As freelancers, we’ve all experienced dry weeks or months and are often struggling to find work to fill in the gaps. The wave of the dreaded Coronavirus has only pushed this drought into high gear. Many of us rely on events that include large gatherings of people, or feature people that have traveled from other countries that may have a larger amount of confirmed Coronavirus cases, so when those events are canceled, so are our paychecks.
Over the years I have tested out different side hustles, so I thought I would share the list of things I’ve tried. There are really millions of weird little side jobs out there, so, no, I did not just Google that for you, I’m giving you a list of only things that I’ve personally tried and liked.
Too Good To Be True
First and foremost, do not bite on any “quick cash” listings. Remember what your mom always said: If it’s too good to be true, it probably is. Remember how I said I’m only sharing personal experiences? Yeah. This is one of them. And by “one” I mean an embarrassing number. I’m not going to list the specific listings, because I’m not here to put anyone on blast, but just remember that any job worth doing will take some work to get to the good part. If it’s easy, it’s sleazy. You have my permission to use that.
The longer you have been working on your craft, the more you can start to call yourself “an expert in your field.” I don’t say that out of vanity, it’s what I was told when I started teaching without having an education degree. I landed a band director job straight out of college, and when I reminded those that hired me that I did not have an education degree, they said that was ok because I was considered “an expert in my field” and as long as I could pass a test for an emergency teaching credential, I would be good to go. That test, by the way, is definitely the easiest academic style test I have ever taken. I easily passed. For me, that teaching job was a full-time job, not so much a side hustle. It did, however, help me land my next teaching job, which only required 20 hours p/w of my time. I got to extend my emergency credential, and this time, I was also serving as the Resident Sound Engineer of a theatre in the same city. Teaching classes those 20 hours per week gave me some financial stability, and really helped keep my own knowledge and education sharp. That same year, I also taught piano lessons, flute lessons, and voice lessons out of my home. Currently, I am an adjunct professor at a CSU. I teach one class two days per week, and it is just a really great source of steady income.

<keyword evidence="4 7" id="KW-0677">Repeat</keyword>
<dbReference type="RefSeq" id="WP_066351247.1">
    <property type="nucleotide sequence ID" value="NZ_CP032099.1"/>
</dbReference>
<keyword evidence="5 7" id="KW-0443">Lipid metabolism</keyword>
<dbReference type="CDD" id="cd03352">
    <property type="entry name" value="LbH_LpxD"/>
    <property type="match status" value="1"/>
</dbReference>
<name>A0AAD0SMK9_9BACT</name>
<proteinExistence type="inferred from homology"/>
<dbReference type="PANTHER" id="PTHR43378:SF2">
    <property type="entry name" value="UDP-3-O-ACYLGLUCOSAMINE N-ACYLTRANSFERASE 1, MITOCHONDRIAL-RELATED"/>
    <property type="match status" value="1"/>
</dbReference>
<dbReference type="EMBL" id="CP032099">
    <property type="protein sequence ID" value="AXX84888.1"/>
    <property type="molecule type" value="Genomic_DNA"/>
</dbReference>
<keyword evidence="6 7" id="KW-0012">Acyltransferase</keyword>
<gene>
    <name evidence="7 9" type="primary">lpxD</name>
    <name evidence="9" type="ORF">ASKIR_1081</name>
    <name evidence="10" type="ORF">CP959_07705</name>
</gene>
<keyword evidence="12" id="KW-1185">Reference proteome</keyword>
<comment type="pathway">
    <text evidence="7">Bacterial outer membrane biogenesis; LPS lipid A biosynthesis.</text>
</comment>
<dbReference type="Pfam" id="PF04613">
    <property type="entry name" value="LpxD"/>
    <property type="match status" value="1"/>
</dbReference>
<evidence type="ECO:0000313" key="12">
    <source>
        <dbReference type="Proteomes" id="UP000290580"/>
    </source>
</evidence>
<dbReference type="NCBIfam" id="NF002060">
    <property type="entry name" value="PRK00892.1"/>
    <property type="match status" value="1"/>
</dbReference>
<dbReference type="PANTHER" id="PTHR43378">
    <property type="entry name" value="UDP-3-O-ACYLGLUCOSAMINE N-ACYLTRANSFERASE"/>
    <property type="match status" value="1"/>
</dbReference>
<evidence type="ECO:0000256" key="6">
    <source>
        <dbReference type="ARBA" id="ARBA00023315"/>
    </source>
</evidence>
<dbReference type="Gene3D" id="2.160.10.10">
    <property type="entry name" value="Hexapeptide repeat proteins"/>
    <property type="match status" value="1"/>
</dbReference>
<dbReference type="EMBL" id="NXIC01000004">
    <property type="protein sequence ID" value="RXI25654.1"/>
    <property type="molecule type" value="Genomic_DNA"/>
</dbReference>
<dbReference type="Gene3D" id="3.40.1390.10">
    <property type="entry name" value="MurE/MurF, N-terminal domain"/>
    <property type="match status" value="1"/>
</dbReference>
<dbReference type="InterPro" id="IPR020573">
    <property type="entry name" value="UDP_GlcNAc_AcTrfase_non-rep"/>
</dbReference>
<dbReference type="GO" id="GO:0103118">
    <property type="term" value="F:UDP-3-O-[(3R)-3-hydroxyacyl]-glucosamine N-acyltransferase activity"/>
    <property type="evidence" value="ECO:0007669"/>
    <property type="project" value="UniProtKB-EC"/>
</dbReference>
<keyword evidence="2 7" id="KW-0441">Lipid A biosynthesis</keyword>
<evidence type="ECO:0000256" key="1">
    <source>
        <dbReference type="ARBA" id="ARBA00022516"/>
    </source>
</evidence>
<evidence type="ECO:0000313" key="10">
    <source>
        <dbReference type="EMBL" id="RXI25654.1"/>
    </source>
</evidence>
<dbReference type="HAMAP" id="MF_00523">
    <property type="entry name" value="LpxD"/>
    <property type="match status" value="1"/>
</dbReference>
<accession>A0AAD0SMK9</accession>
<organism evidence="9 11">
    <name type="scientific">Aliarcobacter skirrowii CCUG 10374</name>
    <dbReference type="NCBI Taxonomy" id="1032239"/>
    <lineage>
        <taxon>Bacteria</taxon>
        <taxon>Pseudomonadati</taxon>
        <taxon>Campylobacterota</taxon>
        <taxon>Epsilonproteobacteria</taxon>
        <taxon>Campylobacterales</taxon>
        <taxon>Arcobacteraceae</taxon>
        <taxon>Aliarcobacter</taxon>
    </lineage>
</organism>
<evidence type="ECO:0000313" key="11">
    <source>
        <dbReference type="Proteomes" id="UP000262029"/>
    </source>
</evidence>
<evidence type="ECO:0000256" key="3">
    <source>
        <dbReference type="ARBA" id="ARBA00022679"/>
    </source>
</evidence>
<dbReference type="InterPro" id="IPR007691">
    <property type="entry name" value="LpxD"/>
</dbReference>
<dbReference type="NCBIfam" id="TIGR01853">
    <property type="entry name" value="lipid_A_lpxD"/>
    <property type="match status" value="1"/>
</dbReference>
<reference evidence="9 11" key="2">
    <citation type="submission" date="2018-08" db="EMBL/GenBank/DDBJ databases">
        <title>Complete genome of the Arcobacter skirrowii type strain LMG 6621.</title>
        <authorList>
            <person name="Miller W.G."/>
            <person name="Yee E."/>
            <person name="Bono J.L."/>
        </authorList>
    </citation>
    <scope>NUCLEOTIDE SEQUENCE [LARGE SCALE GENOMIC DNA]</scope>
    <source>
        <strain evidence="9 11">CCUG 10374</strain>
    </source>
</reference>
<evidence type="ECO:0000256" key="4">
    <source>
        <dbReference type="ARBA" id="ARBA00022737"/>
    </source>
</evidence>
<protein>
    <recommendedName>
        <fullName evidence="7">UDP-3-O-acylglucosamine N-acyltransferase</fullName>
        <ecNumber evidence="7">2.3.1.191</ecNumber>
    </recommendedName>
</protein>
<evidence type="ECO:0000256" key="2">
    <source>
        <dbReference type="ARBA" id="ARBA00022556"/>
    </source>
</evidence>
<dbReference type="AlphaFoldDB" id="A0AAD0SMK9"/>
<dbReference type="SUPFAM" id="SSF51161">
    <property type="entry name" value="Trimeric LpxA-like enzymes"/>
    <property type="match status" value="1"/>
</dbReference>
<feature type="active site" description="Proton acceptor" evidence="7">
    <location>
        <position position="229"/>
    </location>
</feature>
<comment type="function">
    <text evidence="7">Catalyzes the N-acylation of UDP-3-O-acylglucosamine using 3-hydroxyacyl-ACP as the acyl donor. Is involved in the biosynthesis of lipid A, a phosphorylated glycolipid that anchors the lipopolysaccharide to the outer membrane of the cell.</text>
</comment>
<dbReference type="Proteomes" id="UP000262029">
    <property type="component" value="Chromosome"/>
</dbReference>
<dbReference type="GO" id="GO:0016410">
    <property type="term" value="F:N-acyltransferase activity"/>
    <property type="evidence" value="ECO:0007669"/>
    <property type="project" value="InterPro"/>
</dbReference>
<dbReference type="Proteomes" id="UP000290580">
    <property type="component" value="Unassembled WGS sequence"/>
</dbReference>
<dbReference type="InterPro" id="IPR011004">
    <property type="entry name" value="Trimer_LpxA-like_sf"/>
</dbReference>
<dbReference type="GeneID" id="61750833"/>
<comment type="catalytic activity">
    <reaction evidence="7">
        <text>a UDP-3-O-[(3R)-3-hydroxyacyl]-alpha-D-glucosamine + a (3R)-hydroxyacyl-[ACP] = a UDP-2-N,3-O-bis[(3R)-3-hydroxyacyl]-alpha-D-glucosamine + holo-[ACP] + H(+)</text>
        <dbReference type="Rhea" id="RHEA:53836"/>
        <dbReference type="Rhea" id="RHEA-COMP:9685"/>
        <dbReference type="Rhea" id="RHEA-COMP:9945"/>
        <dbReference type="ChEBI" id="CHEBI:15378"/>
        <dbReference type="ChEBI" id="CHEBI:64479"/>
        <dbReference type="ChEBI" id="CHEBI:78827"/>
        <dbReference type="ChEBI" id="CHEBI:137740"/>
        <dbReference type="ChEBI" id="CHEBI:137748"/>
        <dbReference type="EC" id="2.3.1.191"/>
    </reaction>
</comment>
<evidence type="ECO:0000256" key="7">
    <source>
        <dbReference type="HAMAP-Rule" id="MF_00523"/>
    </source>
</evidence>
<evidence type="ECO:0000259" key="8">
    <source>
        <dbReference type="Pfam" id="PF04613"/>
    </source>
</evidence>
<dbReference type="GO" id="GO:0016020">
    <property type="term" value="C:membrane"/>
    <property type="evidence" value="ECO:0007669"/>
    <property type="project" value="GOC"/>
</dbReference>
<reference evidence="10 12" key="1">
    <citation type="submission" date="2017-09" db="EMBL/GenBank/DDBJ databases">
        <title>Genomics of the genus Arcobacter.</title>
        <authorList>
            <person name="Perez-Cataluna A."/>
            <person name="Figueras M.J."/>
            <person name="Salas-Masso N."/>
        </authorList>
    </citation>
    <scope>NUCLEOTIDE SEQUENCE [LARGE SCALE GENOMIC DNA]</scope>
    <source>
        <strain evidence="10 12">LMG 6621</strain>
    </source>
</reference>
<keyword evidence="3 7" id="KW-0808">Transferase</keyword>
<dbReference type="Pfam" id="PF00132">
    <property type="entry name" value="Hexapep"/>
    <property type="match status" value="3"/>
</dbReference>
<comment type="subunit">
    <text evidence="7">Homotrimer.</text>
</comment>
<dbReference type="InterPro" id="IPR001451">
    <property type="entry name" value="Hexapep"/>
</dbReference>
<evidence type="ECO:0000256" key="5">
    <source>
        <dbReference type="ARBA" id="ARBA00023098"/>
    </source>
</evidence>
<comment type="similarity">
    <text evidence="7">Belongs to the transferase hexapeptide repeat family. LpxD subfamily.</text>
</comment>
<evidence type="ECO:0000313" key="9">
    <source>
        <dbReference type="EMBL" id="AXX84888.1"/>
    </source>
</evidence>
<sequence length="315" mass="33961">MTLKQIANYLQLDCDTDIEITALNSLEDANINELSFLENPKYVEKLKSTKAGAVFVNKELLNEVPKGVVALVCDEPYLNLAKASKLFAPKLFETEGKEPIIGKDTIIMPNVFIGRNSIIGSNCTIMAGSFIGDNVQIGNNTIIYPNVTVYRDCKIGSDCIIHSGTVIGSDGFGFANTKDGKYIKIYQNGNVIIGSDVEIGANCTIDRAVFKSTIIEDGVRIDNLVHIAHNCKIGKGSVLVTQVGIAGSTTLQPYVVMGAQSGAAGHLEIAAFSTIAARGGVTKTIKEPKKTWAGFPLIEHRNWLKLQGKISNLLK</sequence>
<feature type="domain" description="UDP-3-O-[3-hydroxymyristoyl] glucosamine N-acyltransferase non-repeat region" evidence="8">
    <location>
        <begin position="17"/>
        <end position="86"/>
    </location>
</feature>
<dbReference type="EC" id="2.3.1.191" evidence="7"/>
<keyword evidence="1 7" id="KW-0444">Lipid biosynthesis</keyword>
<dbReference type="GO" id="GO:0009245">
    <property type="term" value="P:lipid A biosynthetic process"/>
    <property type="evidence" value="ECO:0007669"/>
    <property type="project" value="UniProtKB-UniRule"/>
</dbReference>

I live near a casino, and for the past three years, I have been working as an audio technician in the showroom that brings a new live act 1-2 times per week. I love it. I love it because I can come and go as needed, so when I’m designing a show for theatre, I don’t stress. I also love working at the casino, because every week I set up a different console, or watch a different FOH engineer, and I always learn so much. The kind of side hustle that keeps you learning is definitely the best kind.
There are many online job opportunities, but the one that I tried and really liked was rev.com. This is a transcription service, so being able to type quickly and accurately is key. Bonus for having great ears, because some of the files you are transcribing are really poor audio quality. You choose how often you work, but once you’ve chosen a project, you have a time limit in which it needs to be completed. There are resources that help you out, so if you get stuck on an impossible sentence, you basically just send up a flare, and help is on the way. As I said, good things don’t come easy, so there is a bit of a ramp-up to this job. You have to pass a typing test, and then you have to take several jobs that will only make you a few dollars each but will also only take 10-15 minutes to type. Once you’ve earned your keep, you can start choosing jobs that will bring you more like $50-75 and (if you’re pretty decent) should only take 1-2 hours to type. Best of all, no face mask or Clorox wipes needed!
Whatever your side hustle, remember that it should stay on the side, so don’t pick up something that makes you buy a bunch of new equipment or requires a ridiculous amount of time. Do try to find something that’s fun, keeps you learning, and most importantly, brings the $$$! Cheers and Happy Hustling!
Elisabeth Weidner is a freelance Sound Designer/Composer and Audio/Video Technician based on the Central Coast of California. She holds a degree in Commercial Music from Florida State University and has been working professionally in the live sound industry for over 15 years.
Prior to being a full time freelancer, she served as Sound Director/Resident Sound Designer/Composer for PCPA-Pacific Conservatory Theatre from 2009-2019. While in residency, she also served as Faculty for PCPA’s Technical Theatre Conservatory. Elisabeth sits on the USITT Sound Commission jury for Current Practices and Research in Sound paper/article submissions and is a proud member of ASCAP and the TSDCA. www.elisabethanneweidner.com